Learn about, remember WWI
What is the significance of the date July 28, 1914? Which war did 116,708 American soldiers die in? Which war is currently recognizing its 100th anniversary? Sadly, many Americans do not know that the answer to these questions is World War I. July 28, 2014, marked the 100th anniversary of the beginning of WWI — many Americans are not aware of this fact.
At the U.S. World War I Centennial Commission, we strive to honor, educate and commemorate this war. We are doing this by building a national World War I monument in Washington, D.C., and reaching out to Americans to spread knowledge about the first world war. This is why I propose that during this Independence Day, we take the time to reflect on the history of WWI, rather than simply equating the day to barbecues or fireworks.
The Fourth of July is right around the corner, so Americans have some time to learn basic information, visit a WWI memorial, learn about the new national memorial or pay respects to those who fought. On Independence Day, take a break from the festivities to discuss with family and friends facts and thoughts about the importance of this war. You can even research your family tree to see if any of your relatives fought in WWI. It is the little things that can start a larger conversation.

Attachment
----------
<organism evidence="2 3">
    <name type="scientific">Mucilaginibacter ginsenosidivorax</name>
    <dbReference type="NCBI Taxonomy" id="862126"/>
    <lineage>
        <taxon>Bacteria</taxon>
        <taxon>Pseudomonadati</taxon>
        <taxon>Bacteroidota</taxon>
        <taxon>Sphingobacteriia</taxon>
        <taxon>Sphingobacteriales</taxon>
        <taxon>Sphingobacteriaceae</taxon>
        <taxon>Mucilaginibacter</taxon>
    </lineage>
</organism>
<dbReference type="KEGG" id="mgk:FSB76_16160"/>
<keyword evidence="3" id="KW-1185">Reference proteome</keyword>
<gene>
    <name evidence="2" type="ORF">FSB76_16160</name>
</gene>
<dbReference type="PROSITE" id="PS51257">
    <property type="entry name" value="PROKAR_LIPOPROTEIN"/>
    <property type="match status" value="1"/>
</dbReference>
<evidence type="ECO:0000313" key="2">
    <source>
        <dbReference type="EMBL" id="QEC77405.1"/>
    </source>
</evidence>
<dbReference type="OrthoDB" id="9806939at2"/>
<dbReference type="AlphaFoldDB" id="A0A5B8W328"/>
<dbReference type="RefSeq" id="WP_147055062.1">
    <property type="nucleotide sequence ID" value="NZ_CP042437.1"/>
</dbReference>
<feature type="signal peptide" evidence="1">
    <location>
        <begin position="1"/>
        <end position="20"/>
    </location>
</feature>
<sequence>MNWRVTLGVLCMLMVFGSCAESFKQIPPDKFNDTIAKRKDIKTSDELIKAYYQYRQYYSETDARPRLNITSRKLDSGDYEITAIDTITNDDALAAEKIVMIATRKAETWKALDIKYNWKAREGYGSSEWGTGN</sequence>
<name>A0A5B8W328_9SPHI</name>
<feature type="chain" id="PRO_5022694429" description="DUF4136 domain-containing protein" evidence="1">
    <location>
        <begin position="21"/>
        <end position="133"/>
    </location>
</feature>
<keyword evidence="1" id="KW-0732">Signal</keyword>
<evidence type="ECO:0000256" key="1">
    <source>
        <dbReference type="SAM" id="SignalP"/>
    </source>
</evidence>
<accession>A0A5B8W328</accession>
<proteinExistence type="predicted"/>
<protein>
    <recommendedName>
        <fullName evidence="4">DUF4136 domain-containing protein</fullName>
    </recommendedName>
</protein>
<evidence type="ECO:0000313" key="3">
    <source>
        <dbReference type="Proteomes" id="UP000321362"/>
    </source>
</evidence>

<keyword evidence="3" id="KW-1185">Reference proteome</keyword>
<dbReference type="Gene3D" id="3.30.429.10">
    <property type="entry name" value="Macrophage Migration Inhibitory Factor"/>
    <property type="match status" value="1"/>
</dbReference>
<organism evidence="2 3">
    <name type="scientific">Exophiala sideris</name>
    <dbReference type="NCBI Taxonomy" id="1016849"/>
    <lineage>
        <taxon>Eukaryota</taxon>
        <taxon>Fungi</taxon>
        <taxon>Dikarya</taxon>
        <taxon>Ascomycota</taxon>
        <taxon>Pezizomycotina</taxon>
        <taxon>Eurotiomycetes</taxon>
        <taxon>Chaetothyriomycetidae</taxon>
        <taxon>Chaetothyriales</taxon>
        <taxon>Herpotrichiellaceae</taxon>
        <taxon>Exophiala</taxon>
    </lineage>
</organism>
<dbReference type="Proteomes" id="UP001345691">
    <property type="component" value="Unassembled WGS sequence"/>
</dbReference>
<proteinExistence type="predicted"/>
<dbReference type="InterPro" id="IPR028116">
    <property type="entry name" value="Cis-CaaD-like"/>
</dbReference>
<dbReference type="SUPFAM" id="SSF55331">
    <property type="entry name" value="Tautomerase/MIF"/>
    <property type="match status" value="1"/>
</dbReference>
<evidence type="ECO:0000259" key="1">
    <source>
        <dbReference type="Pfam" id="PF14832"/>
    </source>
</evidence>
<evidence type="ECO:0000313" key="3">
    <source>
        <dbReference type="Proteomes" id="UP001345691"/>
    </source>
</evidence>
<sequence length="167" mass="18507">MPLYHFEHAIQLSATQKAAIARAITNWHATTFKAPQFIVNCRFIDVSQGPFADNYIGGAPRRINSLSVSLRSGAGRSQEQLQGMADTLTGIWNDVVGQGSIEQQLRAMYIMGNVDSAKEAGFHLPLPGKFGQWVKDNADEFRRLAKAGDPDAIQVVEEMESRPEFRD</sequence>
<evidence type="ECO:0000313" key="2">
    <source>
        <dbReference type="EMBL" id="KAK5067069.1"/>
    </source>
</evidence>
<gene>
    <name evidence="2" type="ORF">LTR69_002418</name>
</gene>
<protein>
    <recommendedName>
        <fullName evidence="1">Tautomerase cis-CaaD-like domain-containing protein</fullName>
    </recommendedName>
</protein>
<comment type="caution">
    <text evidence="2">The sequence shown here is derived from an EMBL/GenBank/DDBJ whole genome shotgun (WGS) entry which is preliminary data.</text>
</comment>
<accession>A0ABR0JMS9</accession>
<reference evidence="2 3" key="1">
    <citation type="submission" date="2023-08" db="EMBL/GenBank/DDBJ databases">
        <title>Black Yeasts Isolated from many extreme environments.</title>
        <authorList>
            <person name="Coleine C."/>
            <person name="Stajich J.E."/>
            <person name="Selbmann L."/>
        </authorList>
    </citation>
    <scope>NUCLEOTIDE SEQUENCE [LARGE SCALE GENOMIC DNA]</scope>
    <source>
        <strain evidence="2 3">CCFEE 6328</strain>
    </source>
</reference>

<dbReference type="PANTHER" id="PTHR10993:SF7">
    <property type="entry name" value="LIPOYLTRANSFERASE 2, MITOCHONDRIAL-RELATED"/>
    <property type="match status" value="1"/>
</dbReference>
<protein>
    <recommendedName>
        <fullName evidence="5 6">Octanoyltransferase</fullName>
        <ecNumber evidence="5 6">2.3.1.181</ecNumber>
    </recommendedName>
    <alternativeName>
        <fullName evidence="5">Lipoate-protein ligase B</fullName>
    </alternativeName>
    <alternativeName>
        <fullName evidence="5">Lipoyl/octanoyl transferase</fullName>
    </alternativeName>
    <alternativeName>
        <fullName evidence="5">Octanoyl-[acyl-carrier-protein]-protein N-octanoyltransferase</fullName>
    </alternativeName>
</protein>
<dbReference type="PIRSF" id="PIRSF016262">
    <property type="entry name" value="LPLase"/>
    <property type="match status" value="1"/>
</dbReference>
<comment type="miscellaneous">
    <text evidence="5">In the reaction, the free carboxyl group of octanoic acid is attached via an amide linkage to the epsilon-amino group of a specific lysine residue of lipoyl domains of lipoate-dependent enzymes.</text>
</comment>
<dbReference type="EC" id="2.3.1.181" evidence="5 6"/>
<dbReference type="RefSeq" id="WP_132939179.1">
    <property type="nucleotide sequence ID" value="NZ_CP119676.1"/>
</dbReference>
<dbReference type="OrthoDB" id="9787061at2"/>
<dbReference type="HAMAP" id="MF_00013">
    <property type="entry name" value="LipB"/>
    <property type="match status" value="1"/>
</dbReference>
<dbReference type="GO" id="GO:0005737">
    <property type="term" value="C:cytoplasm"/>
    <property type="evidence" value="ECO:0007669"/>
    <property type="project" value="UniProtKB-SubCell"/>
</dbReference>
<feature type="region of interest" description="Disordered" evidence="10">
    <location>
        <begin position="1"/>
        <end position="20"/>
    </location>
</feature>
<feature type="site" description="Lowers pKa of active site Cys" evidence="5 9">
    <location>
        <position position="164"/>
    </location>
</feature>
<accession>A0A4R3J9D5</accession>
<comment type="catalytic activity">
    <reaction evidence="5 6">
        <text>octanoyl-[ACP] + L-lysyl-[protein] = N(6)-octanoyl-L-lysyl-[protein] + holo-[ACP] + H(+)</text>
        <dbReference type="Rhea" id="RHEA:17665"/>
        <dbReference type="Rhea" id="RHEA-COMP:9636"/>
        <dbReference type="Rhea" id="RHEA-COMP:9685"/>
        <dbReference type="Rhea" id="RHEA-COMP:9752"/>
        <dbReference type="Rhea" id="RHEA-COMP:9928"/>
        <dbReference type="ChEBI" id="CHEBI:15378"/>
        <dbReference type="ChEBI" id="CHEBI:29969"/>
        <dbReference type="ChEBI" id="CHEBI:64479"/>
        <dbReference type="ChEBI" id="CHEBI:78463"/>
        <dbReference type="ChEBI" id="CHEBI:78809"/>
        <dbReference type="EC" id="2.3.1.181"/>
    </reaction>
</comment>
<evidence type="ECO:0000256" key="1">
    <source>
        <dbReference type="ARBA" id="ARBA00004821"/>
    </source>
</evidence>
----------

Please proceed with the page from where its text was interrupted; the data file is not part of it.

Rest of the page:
If you don’t know where to start, the U.S. World War I Centennial Commission is a great place. The commission has online resources filled with factual information about the war and the new memorial site. Sarah Pfeiff, Huntingtown